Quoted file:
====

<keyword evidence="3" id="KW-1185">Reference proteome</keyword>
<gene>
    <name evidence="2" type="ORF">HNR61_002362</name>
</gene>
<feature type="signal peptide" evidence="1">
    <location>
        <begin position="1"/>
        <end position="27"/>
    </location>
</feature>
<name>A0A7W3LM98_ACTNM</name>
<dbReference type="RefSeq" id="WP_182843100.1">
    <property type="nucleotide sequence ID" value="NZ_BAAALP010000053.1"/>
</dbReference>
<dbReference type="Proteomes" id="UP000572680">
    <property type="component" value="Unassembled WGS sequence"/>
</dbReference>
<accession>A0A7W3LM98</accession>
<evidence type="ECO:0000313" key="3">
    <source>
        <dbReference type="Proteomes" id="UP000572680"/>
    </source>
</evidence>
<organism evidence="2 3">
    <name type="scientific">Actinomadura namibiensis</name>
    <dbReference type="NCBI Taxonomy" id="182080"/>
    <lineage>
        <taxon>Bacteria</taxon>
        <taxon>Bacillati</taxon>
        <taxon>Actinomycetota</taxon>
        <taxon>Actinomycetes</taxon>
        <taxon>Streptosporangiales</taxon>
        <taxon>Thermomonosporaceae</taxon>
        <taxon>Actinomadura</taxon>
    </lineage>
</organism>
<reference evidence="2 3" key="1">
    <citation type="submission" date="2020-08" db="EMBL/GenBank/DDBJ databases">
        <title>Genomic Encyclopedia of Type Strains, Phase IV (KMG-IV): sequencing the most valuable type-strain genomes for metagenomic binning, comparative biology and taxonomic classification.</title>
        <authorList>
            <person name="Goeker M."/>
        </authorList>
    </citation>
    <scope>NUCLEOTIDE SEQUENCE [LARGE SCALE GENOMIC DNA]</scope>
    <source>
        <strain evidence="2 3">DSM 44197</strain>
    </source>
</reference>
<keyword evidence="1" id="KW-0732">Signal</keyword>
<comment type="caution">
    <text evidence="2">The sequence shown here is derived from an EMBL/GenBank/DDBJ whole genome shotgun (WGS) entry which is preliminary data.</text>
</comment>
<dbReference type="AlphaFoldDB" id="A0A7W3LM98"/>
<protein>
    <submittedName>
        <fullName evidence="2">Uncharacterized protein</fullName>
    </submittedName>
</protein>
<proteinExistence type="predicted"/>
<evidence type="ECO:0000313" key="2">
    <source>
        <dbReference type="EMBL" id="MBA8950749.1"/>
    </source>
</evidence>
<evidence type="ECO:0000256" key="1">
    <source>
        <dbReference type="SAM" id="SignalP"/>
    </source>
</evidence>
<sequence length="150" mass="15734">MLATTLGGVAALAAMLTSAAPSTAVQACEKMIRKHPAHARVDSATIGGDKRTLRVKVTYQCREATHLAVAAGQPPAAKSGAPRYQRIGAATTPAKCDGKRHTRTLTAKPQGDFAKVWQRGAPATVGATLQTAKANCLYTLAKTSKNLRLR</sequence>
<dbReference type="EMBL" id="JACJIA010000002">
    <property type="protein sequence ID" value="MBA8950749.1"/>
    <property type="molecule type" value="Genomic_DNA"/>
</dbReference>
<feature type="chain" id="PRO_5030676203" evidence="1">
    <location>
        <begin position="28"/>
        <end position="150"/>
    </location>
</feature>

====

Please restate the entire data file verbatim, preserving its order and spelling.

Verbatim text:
<keyword evidence="3" id="KW-1185">Reference proteome</keyword>
<gene>
    <name evidence="2" type="ORF">HNR61_002362</name>
</gene>
<feature type="signal peptide" evidence="1">
    <location>
        <begin position="1"/>
        <end position="27"/>
    </location>
</feature>
<name>A0A7W3LM98_ACTNM</name>
<dbReference type="RefSeq" id="WP_182843100.1">
    <property type="nucleotide sequence ID" value="NZ_BAAALP010000053.1"/>
</dbReference>
<dbReference type="Proteomes" id="UP000572680">
    <property type="component" value="Unassembled WGS sequence"/>
</dbReference>
<accession>A0A7W3LM98</accession>
<evidence type="ECO:0000313" key="3">
    <source>
        <dbReference type="Proteomes" id="UP000572680"/>
    </source>
</evidence>
<organism evidence="2 3">
    <name type="scientific">Actinomadura namibiensis</name>
    <dbReference type="NCBI Taxonomy" id="182080"/>
    <lineage>
        <taxon>Bacteria</taxon>
        <taxon>Bacillati</taxon>
        <taxon>Actinomycetota</taxon>
        <taxon>Actinomycetes</taxon>
        <taxon>Streptosporangiales</taxon>
        <taxon>Thermomonosporaceae</taxon>
        <taxon>Actinomadura</taxon>
    </lineage>
</organism>
<reference evidence="2 3" key="1">
    <citation type="submission" date="2020-08" db="EMBL/GenBank/DDBJ databases">
        <title>Genomic Encyclopedia of Type Strains, Phase IV (KMG-IV): sequencing the most valuable type-strain genomes for metagenomic binning, comparative biology and taxonomic classification.</title>
        <authorList>
            <person name="Goeker M."/>
        </authorList>
    </citation>
    <scope>NUCLEOTIDE SEQUENCE [LARGE SCALE GENOMIC DNA]</scope>
    <source>
        <strain evidence="2 3">DSM 44197</strain>
    </source>
</reference>
<keyword evidence="1" id="KW-0732">Signal</keyword>
<comment type="caution">
    <text evidence="2">The sequence shown here is derived from an EMBL/GenBank/DDBJ whole genome shotgun (WGS) entry which is preliminary data.</text>
</comment>
<dbReference type="AlphaFoldDB" id="A0A7W3LM98"/>
<protein>
    <submittedName>
        <fullName evidence="2">Uncharacterized protein</fullName>
    </submittedName>
</protein>
<proteinExistence type="predicted"/>
<evidence type="ECO:0000313" key="2">
    <source>
        <dbReference type="EMBL" id="MBA8950749.1"/>
    </source>
</evidence>
<evidence type="ECO:0000256" key="1">
    <source>
        <dbReference type="SAM" id="SignalP"/>
    </source>
</evidence>
<sequence length="150" mass="15734">MLATTLGGVAALAAMLTSAAPSTAVQACEKMIRKHPAHARVDSATIGGDKRTLRVKVTYQCREATHLAVAAGQPPAAKSGAPRYQRIGAATTPAKCDGKRHTRTLTAKPQGDFAKVWQRGAPATVGATLQTAKANCLYTLAKTSKNLRLR</sequence>
<dbReference type="EMBL" id="JACJIA010000002">
    <property type="protein sequence ID" value="MBA8950749.1"/>
    <property type="molecule type" value="Genomic_DNA"/>
</dbReference>
<feature type="chain" id="PRO_5030676203" evidence="1">
    <location>
        <begin position="28"/>
        <end position="150"/>
    </location>
</feature>